Back to Shopping at NorthernBrewer.com

Yeast harvest tip

In trying to harvest yeast, I was getting frustrated with leaving the trub behind. I would wash the yeast several times and transfer jars repeatedly trying to get good separation. I would cold crash the yeast, leave it on the counter for hours and repeat.

Good yeast was going down the drain and trub was getting transferred! Some say that hop matter and trub won’t hurt your beer, but most would prefer not to pitch them if possible.

I found something that works for me and may for you to. I used a plastic syringe from my medicine cabinet (sanitized of course). It allowed me to pull off the top layer for disposal and the middle layer for pitching.

No more pouring the good with the bad for me! Only the milky yeast goes into the beer from now on and gone will be the frustration of decanting.

Just a trip… when I rinse yeast I pour about a gallon of purified water into the fermentor and give it a swirl. I let the fermentor sit for about an hour to let some of the trub drop out. Then, i pour about a gallons worth of the liquid into a 1 gallon glass jug. I’m not super concerned with leaving all the trub behind at this point, because it will get rinsed again. I leave the glass jug sit in the fridge for about an hour. This should give enough time for most of the trub to drop out, but will still leave most of the yeast in suspension. Then I carefully pour the yeast/water mixture into a few mason jars… leaving as much of the trub behind as possible. Put the mason jars (sometimes as many as 6 or 7) in the fridge for a few days. After a few days you should have a nice layer of yeast on the bottom. I then pour off most of the liquid and consolidate the yeast from the 6-7 jars down to about 2 or 3.

If you let your containers sit for hours while rinsing, the trub will drop out then the yeast. So then you have 3 layers. Trub, yeast, beer/water. Then it’s hard to get the yeast out… like you mentioned. So don’t let it sit for hours. No more than an hour in the fridge is needed. That will insure most of the turb drops to the bottom, but most of the yeast will still be in suspension, which is what you want. Then you can pour off the yeast/beer/water slurry while leaving the trub at the bottom.

I don’t have much of a problem getting good clean American Ale yeast but it is really tough with the strongly flocculating English yeasts like 007, 1968, etc. as they so readily drop out.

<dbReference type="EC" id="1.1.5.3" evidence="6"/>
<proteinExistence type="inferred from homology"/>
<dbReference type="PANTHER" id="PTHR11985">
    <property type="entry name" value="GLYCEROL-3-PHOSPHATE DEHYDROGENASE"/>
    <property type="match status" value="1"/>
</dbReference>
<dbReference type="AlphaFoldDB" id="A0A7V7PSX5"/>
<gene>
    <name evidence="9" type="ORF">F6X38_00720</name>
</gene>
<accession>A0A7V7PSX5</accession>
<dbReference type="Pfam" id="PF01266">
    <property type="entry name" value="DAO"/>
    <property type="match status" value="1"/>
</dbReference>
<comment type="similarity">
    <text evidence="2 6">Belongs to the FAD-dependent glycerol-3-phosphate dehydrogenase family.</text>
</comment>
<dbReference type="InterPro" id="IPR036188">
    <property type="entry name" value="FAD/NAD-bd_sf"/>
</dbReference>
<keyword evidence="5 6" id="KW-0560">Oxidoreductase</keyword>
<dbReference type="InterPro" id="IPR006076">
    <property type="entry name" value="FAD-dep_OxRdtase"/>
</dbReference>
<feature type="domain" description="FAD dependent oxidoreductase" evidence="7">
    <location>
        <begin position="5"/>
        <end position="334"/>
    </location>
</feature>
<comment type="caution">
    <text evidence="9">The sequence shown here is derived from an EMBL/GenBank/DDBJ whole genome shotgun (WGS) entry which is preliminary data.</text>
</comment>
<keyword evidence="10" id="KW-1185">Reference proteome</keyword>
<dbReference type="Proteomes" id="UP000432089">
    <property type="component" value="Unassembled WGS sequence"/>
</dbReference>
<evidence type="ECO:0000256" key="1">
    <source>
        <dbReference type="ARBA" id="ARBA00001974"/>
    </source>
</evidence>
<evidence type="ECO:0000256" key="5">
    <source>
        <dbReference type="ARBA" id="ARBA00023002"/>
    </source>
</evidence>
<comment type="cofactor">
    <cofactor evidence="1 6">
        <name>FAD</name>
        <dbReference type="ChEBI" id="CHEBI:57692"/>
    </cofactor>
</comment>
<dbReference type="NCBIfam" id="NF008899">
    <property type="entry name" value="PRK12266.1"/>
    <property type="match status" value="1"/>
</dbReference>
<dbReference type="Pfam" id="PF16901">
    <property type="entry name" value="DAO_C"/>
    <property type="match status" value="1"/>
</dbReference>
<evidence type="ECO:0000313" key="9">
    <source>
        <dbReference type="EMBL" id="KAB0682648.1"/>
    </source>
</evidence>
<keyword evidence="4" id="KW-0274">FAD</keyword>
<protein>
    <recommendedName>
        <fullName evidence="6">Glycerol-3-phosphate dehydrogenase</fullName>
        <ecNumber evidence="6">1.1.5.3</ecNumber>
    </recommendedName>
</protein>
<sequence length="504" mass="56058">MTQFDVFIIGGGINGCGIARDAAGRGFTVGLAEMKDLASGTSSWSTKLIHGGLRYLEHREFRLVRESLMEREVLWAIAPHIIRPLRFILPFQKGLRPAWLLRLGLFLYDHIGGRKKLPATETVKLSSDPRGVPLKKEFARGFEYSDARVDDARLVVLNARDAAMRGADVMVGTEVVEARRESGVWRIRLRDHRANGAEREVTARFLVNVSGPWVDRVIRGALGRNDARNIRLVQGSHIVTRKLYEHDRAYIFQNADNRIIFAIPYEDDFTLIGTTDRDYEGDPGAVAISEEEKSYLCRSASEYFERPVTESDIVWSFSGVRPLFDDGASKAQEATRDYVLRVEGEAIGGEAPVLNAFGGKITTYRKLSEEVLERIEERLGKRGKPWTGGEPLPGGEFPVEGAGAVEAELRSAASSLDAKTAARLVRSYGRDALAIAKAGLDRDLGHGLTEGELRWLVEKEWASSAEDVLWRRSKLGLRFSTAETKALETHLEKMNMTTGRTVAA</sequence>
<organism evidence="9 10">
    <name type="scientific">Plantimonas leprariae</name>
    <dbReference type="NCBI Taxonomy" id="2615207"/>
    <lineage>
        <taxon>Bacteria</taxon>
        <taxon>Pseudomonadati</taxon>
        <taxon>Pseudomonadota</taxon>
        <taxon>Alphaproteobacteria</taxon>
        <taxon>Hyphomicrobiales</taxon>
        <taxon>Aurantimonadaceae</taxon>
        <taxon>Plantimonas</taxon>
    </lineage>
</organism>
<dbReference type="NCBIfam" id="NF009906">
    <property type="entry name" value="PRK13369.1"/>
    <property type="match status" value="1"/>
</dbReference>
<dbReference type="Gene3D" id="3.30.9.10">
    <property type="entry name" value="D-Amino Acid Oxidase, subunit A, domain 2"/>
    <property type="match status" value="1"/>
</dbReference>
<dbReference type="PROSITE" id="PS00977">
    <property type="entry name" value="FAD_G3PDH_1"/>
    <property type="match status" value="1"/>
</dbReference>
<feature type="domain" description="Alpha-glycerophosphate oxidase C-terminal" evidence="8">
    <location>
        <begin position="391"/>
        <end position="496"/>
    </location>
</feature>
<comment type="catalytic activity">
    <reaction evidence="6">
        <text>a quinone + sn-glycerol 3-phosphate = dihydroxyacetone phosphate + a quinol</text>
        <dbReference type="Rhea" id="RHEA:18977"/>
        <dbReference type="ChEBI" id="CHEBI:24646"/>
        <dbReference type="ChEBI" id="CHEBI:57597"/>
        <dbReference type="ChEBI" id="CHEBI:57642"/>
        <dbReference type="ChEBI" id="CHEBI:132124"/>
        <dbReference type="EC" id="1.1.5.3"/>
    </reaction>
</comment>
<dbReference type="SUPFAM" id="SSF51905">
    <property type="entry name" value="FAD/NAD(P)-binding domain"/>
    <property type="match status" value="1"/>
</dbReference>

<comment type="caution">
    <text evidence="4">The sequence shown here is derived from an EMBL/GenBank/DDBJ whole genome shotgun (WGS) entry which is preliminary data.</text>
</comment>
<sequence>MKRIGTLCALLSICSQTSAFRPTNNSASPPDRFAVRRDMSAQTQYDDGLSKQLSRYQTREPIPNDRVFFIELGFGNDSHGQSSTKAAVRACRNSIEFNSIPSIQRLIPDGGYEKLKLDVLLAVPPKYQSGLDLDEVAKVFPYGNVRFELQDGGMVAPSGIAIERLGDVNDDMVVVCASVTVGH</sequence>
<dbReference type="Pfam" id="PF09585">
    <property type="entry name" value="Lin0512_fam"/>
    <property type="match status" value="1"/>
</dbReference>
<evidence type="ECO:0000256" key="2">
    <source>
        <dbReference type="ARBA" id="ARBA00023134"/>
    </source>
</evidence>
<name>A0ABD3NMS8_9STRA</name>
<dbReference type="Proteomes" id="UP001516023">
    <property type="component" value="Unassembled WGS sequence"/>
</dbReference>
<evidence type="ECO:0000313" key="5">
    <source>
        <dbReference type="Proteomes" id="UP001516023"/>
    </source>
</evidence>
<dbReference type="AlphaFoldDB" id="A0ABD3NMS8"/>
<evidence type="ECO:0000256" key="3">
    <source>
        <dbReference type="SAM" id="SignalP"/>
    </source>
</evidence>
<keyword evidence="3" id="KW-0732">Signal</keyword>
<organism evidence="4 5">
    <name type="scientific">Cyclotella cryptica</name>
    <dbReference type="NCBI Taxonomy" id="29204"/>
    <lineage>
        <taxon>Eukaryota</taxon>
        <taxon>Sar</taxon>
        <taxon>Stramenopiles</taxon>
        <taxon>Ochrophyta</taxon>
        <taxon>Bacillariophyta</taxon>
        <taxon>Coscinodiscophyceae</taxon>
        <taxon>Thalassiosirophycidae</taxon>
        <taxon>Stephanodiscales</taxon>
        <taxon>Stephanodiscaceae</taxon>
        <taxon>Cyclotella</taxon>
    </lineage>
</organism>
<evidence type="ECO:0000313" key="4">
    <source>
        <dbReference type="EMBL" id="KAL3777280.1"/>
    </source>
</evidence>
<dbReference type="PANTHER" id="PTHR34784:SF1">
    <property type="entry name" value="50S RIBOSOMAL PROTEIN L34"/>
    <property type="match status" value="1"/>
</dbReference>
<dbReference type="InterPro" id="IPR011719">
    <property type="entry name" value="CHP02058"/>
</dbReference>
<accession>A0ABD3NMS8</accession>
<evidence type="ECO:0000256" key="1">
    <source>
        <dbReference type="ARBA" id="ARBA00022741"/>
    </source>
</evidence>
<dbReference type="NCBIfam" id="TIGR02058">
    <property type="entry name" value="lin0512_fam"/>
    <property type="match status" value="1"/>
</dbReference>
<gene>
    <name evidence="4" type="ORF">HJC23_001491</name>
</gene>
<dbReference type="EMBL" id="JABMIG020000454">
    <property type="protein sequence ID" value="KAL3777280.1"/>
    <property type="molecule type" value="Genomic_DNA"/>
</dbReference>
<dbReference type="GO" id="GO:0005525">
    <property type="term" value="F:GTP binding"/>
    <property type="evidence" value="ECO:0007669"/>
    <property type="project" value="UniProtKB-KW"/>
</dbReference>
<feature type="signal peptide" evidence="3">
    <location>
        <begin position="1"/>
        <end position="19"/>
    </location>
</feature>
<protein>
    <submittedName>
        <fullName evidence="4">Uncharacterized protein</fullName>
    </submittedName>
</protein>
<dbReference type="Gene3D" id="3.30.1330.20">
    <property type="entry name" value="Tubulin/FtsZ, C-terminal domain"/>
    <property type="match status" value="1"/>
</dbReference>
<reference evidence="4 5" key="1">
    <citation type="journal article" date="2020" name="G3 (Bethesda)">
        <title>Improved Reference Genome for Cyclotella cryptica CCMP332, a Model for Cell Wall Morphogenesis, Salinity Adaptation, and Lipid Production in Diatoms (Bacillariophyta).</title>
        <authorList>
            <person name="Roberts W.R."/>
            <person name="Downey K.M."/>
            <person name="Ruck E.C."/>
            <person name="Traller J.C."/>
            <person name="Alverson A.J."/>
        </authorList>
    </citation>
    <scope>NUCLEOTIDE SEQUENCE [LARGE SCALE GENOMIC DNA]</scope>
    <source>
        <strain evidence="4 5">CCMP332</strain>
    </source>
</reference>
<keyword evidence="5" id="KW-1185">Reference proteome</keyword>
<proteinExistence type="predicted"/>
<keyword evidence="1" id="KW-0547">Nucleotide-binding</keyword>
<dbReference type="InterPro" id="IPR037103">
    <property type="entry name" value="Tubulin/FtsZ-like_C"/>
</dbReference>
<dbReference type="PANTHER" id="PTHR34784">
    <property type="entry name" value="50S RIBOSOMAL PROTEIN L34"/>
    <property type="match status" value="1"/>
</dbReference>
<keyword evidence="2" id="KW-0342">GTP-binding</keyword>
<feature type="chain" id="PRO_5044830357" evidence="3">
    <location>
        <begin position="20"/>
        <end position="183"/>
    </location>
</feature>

+1. I couldn’t rinse 1968 either. WAAAYYY too flocculant (is that a word?).
This is that yeast on a stir plate. I thought there was something wrong at first.

:lol: Yep, that’s the stuff. Really like the beers I’ve made with it though and it certainly makes for a clear beer.

[quote=“dobe12”]Just a trip… when I rinse yeast I pour about a gallon of purified water into the fermentor and give it a swirl. I let the fermentor sit for about an hour to let some of the trub drop out. Then, i pour about a gallons worth of the liquid into a 1 gallon glass jug. I’m not super concerned with leaving all the trub behind at this point, because it will get rinsed again. I leave the glass jug sit in the fridge for about an hour. This should give enough time for most of the trub to drop out, but will still leave most of the yeast in suspension. Then I carefully pour the yeast/water mixture into a few mason jars… leaving as much of the trub behind as possible. Put the mason jars (sometimes as many as 6 or 7) in the fridge for a few days. After a few days you should have a nice layer of yeast on the bottom. I then pour off most of the liquid and consolidate the yeast from the 6-7 jars down to about 2 or 3.

If you let your containers sit for hours while rinsing, the trub will drop out then the yeast. So then you have 3 layers. Trub, yeast, beer/water. Then it’s hard to get the yeast out… like you mentioned. So don’t let it sit for hours. No more than an hour in the fridge is needed. That will insure most of the turb drops to the bottom, but most of the yeast will still be in suspension, which is what you want. Then you can pour off the yeast/beer/water slurry while leaving the trub at the bottom.[/quote]

Thanks dobe! Great info. I was waiting too long for the yeast to settle. I kept waiting longer and longer, only making the problem worse!

With your help, harvesting will be alot easier from now on. I have added a turkey baster to my brew equipement though. It helps me get more yeast and less trub

No problem. Glad to help. There can be a fine line between the trub dropping out and then the yeast. Some strains are much easier to work with like wheat yeasts and other low flocculating strains. Some floc a lot faster and are a little tougher (wyeast 1968 is impossible, I completely gave up on trying to collect that strain), but I’ve found about an hour in the fridge after the first rinse is a good starting point. Some can go longer, some floc faster and you may want to take out sooner.

:cheers:

Or you can use WLP02 and just reach in with a pair of sanitized gloves and just grab a chunk of the almost cheese like yeast layer! Most amazingly flocculant stuff I have ever seen.

The more you handle the yeast, the greater the chance of infection. I literally spoon it from the fermenter to a mason jar, refrigerate, then repitch. I don’t think the trub will hurt anything. If you only take the top layer from the fermenter, it’s mostly yeast anyway since the trub settles faster.

Back to Shopping at NorthernBrewer.com